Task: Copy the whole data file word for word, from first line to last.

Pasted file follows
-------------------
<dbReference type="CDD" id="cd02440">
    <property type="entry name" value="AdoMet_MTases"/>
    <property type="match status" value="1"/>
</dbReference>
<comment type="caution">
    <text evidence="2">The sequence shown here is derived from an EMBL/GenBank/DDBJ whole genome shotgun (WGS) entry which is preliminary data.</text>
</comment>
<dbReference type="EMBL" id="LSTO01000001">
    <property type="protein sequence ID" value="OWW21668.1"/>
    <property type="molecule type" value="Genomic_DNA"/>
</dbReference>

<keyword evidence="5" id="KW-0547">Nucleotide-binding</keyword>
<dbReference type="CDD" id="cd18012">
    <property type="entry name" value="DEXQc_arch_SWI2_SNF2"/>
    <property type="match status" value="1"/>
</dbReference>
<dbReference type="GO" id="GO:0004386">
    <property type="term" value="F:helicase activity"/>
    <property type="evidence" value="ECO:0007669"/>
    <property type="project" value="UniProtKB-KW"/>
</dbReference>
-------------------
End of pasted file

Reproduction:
<dbReference type="CDD" id="cd02440">
    <property type="entry name" value="AdoMet_MTases"/>
    <property type="match status" value="1"/>
</dbReference>
<comment type="caution">
    <text evidence="2">The sequence shown here is derived from an EMBL/GenBank/DDBJ whole genome shotgun (WGS) entry which is preliminary data.</text>
</comment>
<dbReference type="EMBL" id="LSTO01000001">
    <property type="protein sequence ID" value="OWW21668.1"/>
    <property type="molecule type" value="Genomic_DNA"/>
</dbReference>

<keyword evidence="5" id="KW-0547">Nucleotide-binding</keyword>
<dbReference type="CDD" id="cd18012">
    <property type="entry name" value="DEXQc_arch_SWI2_SNF2"/>
    <property type="match status" value="1"/>
</dbReference>
<dbReference type="GO" id="GO:0004386">
    <property type="term" value="F:helicase activity"/>
    <property type="evidence" value="ECO:0007669"/>
    <property type="project" value="UniProtKB-KW"/>
</dbReference>